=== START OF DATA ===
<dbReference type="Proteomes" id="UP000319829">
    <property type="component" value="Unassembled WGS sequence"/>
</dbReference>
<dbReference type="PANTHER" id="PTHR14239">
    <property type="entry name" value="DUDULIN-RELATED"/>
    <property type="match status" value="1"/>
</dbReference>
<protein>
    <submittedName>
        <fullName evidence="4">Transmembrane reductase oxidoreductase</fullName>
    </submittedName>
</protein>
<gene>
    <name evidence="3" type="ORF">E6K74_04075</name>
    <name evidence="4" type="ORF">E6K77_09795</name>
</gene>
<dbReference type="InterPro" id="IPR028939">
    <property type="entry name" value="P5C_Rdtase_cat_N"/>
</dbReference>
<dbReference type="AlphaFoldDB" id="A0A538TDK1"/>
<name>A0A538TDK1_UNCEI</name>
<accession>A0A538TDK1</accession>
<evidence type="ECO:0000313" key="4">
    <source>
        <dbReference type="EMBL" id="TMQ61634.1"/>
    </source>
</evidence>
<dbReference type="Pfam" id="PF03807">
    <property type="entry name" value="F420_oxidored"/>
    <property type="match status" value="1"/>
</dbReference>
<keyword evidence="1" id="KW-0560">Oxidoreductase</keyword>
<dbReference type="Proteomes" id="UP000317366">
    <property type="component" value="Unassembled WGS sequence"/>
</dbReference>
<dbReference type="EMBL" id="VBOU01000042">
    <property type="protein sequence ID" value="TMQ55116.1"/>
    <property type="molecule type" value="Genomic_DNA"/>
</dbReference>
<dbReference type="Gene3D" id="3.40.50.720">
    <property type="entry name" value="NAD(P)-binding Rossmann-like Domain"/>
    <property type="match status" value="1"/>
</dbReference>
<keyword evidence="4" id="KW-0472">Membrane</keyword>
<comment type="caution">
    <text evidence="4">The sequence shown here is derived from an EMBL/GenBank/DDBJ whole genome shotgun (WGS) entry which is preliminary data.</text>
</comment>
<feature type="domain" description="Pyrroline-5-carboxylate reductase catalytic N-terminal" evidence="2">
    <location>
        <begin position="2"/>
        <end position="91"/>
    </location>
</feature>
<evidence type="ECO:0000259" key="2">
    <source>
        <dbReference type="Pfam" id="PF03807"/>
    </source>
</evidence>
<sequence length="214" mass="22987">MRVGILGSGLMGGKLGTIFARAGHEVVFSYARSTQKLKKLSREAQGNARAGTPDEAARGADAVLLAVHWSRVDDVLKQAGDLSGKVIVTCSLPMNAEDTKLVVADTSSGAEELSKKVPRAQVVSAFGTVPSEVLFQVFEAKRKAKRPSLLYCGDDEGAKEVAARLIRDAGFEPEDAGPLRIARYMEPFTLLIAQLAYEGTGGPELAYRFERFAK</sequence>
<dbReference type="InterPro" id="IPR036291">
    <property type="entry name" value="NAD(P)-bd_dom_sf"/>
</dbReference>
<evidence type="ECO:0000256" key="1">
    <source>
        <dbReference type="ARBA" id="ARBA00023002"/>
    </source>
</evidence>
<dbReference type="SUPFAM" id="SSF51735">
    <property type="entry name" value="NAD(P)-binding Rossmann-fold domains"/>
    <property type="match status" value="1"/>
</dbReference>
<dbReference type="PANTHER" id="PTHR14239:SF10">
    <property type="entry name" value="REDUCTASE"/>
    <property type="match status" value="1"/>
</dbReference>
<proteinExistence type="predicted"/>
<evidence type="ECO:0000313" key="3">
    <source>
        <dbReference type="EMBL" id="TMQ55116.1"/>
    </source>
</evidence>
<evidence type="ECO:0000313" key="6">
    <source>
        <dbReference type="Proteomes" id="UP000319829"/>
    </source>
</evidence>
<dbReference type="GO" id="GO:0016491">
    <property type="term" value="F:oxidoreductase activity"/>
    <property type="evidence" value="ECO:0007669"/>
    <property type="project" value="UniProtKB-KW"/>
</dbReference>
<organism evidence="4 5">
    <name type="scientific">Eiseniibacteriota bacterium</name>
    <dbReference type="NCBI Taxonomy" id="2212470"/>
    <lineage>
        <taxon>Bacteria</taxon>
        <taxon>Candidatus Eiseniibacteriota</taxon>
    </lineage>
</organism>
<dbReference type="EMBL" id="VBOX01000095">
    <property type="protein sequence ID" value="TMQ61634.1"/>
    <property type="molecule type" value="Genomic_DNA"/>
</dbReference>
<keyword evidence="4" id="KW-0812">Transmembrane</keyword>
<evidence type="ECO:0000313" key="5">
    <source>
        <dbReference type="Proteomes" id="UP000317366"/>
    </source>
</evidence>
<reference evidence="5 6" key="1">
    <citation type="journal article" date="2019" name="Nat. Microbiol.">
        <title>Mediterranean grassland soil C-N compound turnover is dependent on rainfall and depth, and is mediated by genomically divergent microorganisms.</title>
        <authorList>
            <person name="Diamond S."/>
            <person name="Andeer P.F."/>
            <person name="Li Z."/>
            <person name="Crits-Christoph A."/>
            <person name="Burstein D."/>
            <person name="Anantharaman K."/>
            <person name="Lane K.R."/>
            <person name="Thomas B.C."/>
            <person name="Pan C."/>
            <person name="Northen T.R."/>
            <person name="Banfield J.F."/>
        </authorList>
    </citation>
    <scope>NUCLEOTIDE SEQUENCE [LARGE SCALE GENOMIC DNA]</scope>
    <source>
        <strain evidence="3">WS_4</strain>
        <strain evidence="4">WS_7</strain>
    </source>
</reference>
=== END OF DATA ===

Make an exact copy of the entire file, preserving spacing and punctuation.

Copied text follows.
<dbReference type="Proteomes" id="UP000319829">
    <property type="component" value="Unassembled WGS sequence"/>
</dbReference>
<dbReference type="PANTHER" id="PTHR14239">
    <property type="entry name" value="DUDULIN-RELATED"/>
    <property type="match status" value="1"/>
</dbReference>
<protein>
    <submittedName>
        <fullName evidence="4">Transmembrane reductase oxidoreductase</fullName>
    </submittedName>
</protein>
<gene>
    <name evidence="3" type="ORF">E6K74_04075</name>
    <name evidence="4" type="ORF">E6K77_09795</name>
</gene>
<dbReference type="InterPro" id="IPR028939">
    <property type="entry name" value="P5C_Rdtase_cat_N"/>
</dbReference>
<dbReference type="AlphaFoldDB" id="A0A538TDK1"/>
<name>A0A538TDK1_UNCEI</name>
<accession>A0A538TDK1</accession>
<evidence type="ECO:0000313" key="4">
    <source>
        <dbReference type="EMBL" id="TMQ61634.1"/>
    </source>
</evidence>
<dbReference type="Pfam" id="PF03807">
    <property type="entry name" value="F420_oxidored"/>
    <property type="match status" value="1"/>
</dbReference>
<keyword evidence="1" id="KW-0560">Oxidoreductase</keyword>
<dbReference type="Proteomes" id="UP000317366">
    <property type="component" value="Unassembled WGS sequence"/>
</dbReference>
<dbReference type="EMBL" id="VBOU01000042">
    <property type="protein sequence ID" value="TMQ55116.1"/>
    <property type="molecule type" value="Genomic_DNA"/>
</dbReference>
<dbReference type="Gene3D" id="3.40.50.720">
    <property type="entry name" value="NAD(P)-binding Rossmann-like Domain"/>
    <property type="match status" value="1"/>
</dbReference>
<keyword evidence="4" id="KW-0472">Membrane</keyword>
<comment type="caution">
    <text evidence="4">The sequence shown here is derived from an EMBL/GenBank/DDBJ whole genome shotgun (WGS) entry which is preliminary data.</text>
</comment>
<feature type="domain" description="Pyrroline-5-carboxylate reductase catalytic N-terminal" evidence="2">
    <location>
        <begin position="2"/>
        <end position="91"/>
    </location>
</feature>
<evidence type="ECO:0000259" key="2">
    <source>
        <dbReference type="Pfam" id="PF03807"/>
    </source>
</evidence>
<sequence length="214" mass="22987">MRVGILGSGLMGGKLGTIFARAGHEVVFSYARSTQKLKKLSREAQGNARAGTPDEAARGADAVLLAVHWSRVDDVLKQAGDLSGKVIVTCSLPMNAEDTKLVVADTSSGAEELSKKVPRAQVVSAFGTVPSEVLFQVFEAKRKAKRPSLLYCGDDEGAKEVAARLIRDAGFEPEDAGPLRIARYMEPFTLLIAQLAYEGTGGPELAYRFERFAK</sequence>
<dbReference type="InterPro" id="IPR036291">
    <property type="entry name" value="NAD(P)-bd_dom_sf"/>
</dbReference>
<evidence type="ECO:0000256" key="1">
    <source>
        <dbReference type="ARBA" id="ARBA00023002"/>
    </source>
</evidence>
<dbReference type="SUPFAM" id="SSF51735">
    <property type="entry name" value="NAD(P)-binding Rossmann-fold domains"/>
    <property type="match status" value="1"/>
</dbReference>
<dbReference type="PANTHER" id="PTHR14239:SF10">
    <property type="entry name" value="REDUCTASE"/>
    <property type="match status" value="1"/>
</dbReference>
<proteinExistence type="predicted"/>
<evidence type="ECO:0000313" key="3">
    <source>
        <dbReference type="EMBL" id="TMQ55116.1"/>
    </source>
</evidence>
<evidence type="ECO:0000313" key="6">
    <source>
        <dbReference type="Proteomes" id="UP000319829"/>
    </source>
</evidence>
<dbReference type="GO" id="GO:0016491">
    <property type="term" value="F:oxidoreductase activity"/>
    <property type="evidence" value="ECO:0007669"/>
    <property type="project" value="UniProtKB-KW"/>
</dbReference>
<organism evidence="4 5">
    <name type="scientific">Eiseniibacteriota bacterium</name>
    <dbReference type="NCBI Taxonomy" id="2212470"/>
    <lineage>
        <taxon>Bacteria</taxon>
        <taxon>Candidatus Eiseniibacteriota</taxon>
    </lineage>
</organism>
<dbReference type="EMBL" id="VBOX01000095">
    <property type="protein sequence ID" value="TMQ61634.1"/>
    <property type="molecule type" value="Genomic_DNA"/>
</dbReference>
<keyword evidence="4" id="KW-0812">Transmembrane</keyword>
<evidence type="ECO:0000313" key="5">
    <source>
        <dbReference type="Proteomes" id="UP000317366"/>
    </source>
</evidence>
<reference evidence="5 6" key="1">
    <citation type="journal article" date="2019" name="Nat. Microbiol.">
        <title>Mediterranean grassland soil C-N compound turnover is dependent on rainfall and depth, and is mediated by genomically divergent microorganisms.</title>
        <authorList>
            <person name="Diamond S."/>
            <person name="Andeer P.F."/>
            <person name="Li Z."/>
            <person name="Crits-Christoph A."/>
            <person name="Burstein D."/>
            <person name="Anantharaman K."/>
            <person name="Lane K.R."/>
            <person name="Thomas B.C."/>
            <person name="Pan C."/>
            <person name="Northen T.R."/>
            <person name="Banfield J.F."/>
        </authorList>
    </citation>
    <scope>NUCLEOTIDE SEQUENCE [LARGE SCALE GENOMIC DNA]</scope>
    <source>
        <strain evidence="3">WS_4</strain>
        <strain evidence="4">WS_7</strain>
    </source>
</reference>